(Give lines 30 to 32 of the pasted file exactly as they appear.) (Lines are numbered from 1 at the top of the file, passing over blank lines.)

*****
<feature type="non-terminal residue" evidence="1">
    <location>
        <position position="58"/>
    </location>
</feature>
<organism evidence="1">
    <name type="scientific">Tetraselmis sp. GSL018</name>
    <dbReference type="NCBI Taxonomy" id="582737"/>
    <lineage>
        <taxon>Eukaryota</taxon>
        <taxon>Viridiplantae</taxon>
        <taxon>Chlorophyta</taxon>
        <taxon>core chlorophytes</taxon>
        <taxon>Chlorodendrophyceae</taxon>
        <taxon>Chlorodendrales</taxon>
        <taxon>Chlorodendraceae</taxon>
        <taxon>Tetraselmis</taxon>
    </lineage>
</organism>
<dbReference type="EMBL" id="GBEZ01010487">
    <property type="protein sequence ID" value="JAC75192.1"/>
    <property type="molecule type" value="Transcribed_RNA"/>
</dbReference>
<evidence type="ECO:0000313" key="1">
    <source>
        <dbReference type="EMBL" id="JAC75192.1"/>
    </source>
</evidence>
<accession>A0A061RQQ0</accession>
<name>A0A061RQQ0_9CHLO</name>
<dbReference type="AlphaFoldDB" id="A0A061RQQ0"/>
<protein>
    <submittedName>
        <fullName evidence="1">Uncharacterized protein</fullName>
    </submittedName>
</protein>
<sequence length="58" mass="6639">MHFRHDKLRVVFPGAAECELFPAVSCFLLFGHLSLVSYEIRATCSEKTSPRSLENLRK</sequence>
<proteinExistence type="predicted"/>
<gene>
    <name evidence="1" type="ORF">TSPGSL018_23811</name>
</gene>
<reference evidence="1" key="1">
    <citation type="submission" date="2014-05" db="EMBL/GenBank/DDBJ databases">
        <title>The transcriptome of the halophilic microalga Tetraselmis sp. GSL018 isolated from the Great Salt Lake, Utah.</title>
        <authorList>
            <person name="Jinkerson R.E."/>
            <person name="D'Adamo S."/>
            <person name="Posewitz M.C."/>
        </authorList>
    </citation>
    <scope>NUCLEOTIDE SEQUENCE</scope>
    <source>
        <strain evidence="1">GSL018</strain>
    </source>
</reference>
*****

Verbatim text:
<name>A0A061RQQ0_9CHLO</name>
<dbReference type="AlphaFoldDB" id="A0A061RQQ0"/>
<protein>